Bringing back Claudia Roden’s past through food

The Cairo-born daughter of the Egyptian-Jewish Douek family, exiled after 1956, Claudia Roden has made her name as a writer of cookery books both scholarly and personal. Launching her latest book, Claudia Roden’s Mediterranean, she can be credited for having introduced Middle Eastern food to Britain. Major feature by Melissa Clark in The New York Times :

Claudia Roden preparing a spread in her London cottage

LONDON — If you’ve ever swiped a supple piece of pita bread through a plate of garlicky hummus and your family roots aren’t in the Middle East, you may have Claudia Roden to thank.

In 1968, in the modestly titled “A Book of Middle Eastern Food,” the 32-year-old Egyptian exile gave the non-Arabic-speaking world one of its first detailed looks at this rich cuisine. Through hundreds of traditional, comprehensive and carefully tested recipes, like herb-flecked Lebanese tabbouleh and Syrian lamb kibbe, she introduced western home cooks to the subtle, extensive art of Middle Eastern cooking.

Before her book, she could find no volume of recipes like this published in English or in any European language. If you wanted to make baba ghanouj, you might persuade a Turkish or Egyptian cook to share family secrets passed down through generations. But let’s face it, before 1968, if you were living in Britain, chances were good you’d never tasted baba ghanouj.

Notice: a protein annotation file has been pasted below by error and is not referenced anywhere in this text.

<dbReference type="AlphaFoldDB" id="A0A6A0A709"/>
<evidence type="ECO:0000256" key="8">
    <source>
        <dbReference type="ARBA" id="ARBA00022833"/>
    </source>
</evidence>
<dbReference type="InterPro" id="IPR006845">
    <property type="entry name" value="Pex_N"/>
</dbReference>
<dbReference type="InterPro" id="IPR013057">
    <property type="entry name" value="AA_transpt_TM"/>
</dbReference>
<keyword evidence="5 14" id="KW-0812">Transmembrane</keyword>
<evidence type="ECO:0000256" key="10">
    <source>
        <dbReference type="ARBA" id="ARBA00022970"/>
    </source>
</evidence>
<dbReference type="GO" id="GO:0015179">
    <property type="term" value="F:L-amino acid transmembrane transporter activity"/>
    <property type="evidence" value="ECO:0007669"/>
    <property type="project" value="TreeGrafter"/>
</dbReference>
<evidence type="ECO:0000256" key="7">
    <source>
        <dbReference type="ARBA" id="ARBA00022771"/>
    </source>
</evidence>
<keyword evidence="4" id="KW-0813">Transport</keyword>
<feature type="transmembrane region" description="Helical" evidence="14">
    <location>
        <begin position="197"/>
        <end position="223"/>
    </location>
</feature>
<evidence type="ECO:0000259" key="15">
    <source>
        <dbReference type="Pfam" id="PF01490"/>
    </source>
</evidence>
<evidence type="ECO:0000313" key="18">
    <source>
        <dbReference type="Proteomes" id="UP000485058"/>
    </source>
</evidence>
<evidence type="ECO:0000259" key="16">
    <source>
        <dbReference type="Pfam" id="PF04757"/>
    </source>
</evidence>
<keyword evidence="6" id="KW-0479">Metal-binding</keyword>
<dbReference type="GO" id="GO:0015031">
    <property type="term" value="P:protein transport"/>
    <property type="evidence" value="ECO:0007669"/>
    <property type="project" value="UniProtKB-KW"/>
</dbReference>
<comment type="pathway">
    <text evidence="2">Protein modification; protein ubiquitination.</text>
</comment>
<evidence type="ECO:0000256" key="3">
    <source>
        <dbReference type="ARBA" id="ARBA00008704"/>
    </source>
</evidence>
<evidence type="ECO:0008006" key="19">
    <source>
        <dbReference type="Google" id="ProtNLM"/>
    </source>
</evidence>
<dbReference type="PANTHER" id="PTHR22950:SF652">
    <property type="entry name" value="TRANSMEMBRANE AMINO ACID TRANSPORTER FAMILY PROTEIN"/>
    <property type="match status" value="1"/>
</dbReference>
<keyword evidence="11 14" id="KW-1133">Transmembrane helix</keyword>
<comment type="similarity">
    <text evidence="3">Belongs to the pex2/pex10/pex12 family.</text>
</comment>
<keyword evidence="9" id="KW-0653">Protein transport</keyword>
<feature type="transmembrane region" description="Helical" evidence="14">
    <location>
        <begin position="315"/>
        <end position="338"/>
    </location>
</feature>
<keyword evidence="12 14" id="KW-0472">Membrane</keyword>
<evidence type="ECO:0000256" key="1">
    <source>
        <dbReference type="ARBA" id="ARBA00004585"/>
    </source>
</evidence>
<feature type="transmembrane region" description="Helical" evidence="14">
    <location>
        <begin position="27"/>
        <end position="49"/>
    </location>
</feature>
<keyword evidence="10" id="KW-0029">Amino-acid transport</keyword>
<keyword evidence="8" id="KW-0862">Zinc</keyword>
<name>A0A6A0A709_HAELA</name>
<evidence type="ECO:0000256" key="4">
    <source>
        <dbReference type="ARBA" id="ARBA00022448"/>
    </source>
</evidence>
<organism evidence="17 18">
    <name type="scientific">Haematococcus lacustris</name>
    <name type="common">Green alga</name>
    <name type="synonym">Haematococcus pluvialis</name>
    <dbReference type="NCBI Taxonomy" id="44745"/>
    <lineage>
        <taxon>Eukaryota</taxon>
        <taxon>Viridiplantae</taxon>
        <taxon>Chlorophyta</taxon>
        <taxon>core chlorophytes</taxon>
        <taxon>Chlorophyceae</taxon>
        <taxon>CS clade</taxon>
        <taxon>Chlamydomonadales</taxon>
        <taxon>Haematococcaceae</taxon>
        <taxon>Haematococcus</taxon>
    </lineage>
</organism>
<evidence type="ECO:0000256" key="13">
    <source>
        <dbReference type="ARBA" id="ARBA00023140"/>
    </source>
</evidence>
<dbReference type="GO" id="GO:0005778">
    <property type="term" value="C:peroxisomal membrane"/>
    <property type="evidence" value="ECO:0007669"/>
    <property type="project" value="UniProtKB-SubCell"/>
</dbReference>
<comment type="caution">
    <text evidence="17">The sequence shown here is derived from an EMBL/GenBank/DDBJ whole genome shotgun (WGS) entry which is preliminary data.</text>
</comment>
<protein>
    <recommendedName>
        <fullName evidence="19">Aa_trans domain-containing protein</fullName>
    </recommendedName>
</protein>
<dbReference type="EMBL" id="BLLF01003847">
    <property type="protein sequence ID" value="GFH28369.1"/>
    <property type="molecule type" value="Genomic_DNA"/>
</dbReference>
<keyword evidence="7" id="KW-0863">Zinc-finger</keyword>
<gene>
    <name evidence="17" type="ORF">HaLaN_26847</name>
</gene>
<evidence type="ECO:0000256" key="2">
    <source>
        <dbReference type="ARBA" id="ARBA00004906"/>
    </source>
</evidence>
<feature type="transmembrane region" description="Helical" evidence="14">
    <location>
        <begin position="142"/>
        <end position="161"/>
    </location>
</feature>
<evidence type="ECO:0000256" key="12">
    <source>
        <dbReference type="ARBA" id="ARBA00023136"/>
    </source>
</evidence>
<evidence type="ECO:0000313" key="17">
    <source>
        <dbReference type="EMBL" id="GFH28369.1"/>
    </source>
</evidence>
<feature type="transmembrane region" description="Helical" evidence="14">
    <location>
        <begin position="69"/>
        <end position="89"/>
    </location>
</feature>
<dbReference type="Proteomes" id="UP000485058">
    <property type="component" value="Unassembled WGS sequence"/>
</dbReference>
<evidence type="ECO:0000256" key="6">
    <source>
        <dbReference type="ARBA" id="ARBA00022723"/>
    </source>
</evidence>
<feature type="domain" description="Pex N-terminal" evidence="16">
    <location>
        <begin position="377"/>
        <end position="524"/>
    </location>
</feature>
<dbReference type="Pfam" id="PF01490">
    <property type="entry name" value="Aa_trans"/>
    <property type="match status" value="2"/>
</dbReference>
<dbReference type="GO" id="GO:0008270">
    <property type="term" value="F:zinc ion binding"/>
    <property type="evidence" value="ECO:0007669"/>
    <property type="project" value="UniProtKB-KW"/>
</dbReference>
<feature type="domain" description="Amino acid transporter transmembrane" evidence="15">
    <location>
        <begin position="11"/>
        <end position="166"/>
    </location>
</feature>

Over the course of her 50-year career, Ms. Roden, 85, has helped revolutionize the way the British cook and eat. She taught them how to blend cucumbers with yogurt and garlic into a creamy salad, how to simmer lentils with cumin to make a warming soup, and how to fold phyllo stuffed with cheese and herbs into flaky bite-size pastries.

Paul Levy, chairman emeritus of the Oxford Symposium on Food and Cookery, of which Ms. Roden was a founding member, said her scholarship on food was part of a growing cultural trend.

Along with culinary writers like Elizabeth David, Jane Grigson and Sri Owen and even Julia Child, he said, she deepened the conversation around food to address questions of culture, context, history and identity.

Her dozen cookbooks, particularly “The Book of Jewish Food,” produced a genre of works that is at once literary and deeply researched while still being, at heart, practical manuals on how to make delicious meals.

When Ms. Roden started writing “A Book of Middle Eastern Food,” Ms. David had already published a handful of Middle Eastern recipes — notably, hummus bi tahina — in her far-ranging “A Book of Mediterranean Food in 1950. But it was Ms. Roden’s work that took on the entire cuisine of the Middle East in depth, in ways both scholarly and highly personal.

Yotam Ottolenghi, the chef, cookbook author and New York Times food columnist,credits Ms. Roden with laying the foundation for chefs like him.

“‘A Book of Middle Eastern Food’ has been around for so long it feels like prehistory,” he said, adding, “it was really revelatory for its time.”